If you haven't been living in an Internet-free zone, you already know a few things about the Russian Punk band called Pussy Riot. They were arrested in March, and charged with hooliganism after a February performance in Moscow's main cathedral where they belted out a "Punk prayer" pleading with the Virgin Mary to save Russia from Vladimir Putin. They protested, musically, in a church, for under a minute.If they were going to be charged with anything, it should've been trespassing, but hooliganism? This is archaic legal nonsense, even coming from a totalitarian society.
Vladimir Putin, like many other backwards-thinking world leaders of the 21st century, is ridiculously rooted in the dynamics of the early 20th century. Simple repressive tactics can no longer work in a modern Russia, when so many of its citizens have tasted freedom of expression, and the global cultural advances. Thousands marched in the streets to protest his controversial return to the presidency, knowing the election results were preordained. Popular cultural figures (over half of Russians polled said the two-year prison sentence for the three members of Pussy Riot behind bars was too severe) jailed for freedom of speech can only serve to mobilize the underground community, ready to bring Russia into the digital age, kicking and screaming if need be.
The iconic photo of band members Nadezhda Tolokonnikova, 22, Maria Alekhina, 24, and Yekaterina Samutsevich, 30 handcuffed in a glass cage has already generated the type of attention that has reignited the idea of freedom from oppressive regimes the world over, and it has very likely begun creating the next generation of hooligans intent on overthrow the current corrupt rulers of Russia. The official term "hooliganism" invokes a bygone era, and the stodgy government officials appear as bewildered bureaucrats living in the past, unaware of the changes going on in an accelerated free-thinking world. And Pussy Riot doesn't seem to be going away. Even behind bars, they are creating an international movement. This isn't just a bunch of scruffy punksters looking to get a record deal out of instant fame. They are a band of composed young women with a message, an attitude, and a savvy plan to change the course of history for their country. How do you bring down a tyrant? The same way it was always done, with music and theater and a sense of humor. If you want to defeat your enemy, make fun of him.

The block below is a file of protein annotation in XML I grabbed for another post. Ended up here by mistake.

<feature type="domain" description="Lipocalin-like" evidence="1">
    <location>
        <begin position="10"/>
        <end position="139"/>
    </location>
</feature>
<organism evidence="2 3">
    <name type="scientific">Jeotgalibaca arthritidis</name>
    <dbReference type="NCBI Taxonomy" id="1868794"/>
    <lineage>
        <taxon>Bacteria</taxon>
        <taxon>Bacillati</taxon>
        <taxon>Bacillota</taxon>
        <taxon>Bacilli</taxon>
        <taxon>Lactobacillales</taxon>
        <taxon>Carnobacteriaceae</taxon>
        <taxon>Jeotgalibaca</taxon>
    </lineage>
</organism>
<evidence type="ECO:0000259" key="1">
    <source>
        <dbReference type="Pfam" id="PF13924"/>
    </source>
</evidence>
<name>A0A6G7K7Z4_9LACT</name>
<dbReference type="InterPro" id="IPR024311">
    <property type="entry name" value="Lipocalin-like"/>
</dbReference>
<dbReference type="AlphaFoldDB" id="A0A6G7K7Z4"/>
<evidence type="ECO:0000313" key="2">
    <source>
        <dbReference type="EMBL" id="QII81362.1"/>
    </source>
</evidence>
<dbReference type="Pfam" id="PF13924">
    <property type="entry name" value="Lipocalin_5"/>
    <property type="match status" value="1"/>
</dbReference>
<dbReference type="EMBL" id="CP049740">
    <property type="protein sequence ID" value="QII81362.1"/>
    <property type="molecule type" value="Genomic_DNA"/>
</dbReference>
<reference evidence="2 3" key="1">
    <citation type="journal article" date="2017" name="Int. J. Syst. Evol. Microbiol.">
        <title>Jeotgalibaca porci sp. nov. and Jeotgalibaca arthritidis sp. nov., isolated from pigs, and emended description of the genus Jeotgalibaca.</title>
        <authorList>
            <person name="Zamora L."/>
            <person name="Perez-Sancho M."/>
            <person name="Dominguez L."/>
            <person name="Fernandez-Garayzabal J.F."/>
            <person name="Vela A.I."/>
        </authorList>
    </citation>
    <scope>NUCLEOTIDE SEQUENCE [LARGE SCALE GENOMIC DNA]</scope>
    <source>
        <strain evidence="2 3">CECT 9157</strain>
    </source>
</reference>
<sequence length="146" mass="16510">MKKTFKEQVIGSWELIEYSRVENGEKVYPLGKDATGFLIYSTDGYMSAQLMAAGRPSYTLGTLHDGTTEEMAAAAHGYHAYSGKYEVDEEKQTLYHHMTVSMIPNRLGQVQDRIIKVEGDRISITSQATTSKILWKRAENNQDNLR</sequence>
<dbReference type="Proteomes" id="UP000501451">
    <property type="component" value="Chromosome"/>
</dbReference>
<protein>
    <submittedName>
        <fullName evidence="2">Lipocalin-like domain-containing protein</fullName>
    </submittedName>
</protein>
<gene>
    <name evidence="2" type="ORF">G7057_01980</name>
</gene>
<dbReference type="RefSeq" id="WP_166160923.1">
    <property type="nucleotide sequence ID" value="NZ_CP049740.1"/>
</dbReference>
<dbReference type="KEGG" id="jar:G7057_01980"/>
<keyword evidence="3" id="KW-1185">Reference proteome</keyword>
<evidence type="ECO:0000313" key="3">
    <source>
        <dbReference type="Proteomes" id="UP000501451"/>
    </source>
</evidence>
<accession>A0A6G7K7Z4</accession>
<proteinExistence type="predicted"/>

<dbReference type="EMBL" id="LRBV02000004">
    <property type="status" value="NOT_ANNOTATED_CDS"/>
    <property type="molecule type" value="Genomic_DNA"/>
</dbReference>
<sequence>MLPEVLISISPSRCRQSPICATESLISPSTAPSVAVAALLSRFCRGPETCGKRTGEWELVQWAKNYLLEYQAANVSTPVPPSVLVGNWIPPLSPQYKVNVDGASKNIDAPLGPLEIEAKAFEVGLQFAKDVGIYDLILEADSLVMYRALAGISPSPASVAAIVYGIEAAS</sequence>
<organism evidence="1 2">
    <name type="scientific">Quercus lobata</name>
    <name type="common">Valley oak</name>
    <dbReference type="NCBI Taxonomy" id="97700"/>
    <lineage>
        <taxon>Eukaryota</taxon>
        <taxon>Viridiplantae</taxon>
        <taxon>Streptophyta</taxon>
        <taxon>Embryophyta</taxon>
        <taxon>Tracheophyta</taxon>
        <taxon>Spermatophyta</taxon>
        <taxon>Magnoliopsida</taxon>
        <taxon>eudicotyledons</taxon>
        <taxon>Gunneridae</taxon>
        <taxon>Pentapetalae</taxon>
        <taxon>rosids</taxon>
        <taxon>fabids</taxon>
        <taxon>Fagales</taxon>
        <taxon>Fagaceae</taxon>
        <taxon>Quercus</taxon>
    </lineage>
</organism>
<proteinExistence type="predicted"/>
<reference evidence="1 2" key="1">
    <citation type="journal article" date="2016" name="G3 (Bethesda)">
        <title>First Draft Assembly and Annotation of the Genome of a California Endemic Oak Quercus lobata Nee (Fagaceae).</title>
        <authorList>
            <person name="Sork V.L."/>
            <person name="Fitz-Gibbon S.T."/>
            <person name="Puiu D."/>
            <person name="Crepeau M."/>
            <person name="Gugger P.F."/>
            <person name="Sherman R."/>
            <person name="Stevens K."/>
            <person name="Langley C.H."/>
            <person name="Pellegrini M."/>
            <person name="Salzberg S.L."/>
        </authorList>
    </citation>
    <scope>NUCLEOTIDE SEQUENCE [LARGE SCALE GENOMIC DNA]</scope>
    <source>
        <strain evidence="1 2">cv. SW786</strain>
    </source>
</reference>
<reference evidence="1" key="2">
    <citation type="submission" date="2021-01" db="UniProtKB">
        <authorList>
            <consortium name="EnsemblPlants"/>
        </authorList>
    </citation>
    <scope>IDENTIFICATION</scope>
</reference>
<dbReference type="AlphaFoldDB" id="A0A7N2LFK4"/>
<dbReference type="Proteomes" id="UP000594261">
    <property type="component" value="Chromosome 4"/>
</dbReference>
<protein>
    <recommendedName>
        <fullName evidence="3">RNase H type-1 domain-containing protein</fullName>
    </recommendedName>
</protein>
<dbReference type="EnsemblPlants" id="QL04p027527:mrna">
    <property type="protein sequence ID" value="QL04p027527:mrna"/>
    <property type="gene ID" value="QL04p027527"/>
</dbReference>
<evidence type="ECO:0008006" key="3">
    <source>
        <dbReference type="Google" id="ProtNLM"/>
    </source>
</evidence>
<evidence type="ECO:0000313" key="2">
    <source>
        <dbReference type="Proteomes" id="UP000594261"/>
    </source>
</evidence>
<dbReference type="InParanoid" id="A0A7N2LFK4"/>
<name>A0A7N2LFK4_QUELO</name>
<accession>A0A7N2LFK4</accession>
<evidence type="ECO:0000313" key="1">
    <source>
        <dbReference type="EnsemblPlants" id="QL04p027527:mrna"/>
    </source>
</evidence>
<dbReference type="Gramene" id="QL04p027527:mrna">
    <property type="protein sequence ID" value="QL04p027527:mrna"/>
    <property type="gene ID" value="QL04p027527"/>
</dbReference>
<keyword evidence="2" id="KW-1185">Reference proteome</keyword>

It's a mystery how Russia can act as if we live in a world where the Internet doesn't exist. Putin is trying to block Russia's cultural reinvention, oblivious to how history will regard him. And he's most likely behind the strategy at work with the sentencing of the members of Pussy Riot, and how long the Russian court wants to imprison them. If Pussy Riot can successfully petition for an early release while keeping a strong online presence, there's the potential for a world tour and international stardom. A two-year prison sentence seems like a superbly calculated maneuver. It's just long enough to make them yesterday's news and short enough to avoid violent outrage today. Putin is betting on the media and the Russian population to have short memories. Maybe someone in his inner circle should pose this key question to him: How long a memory does the Internet have, Vladimir?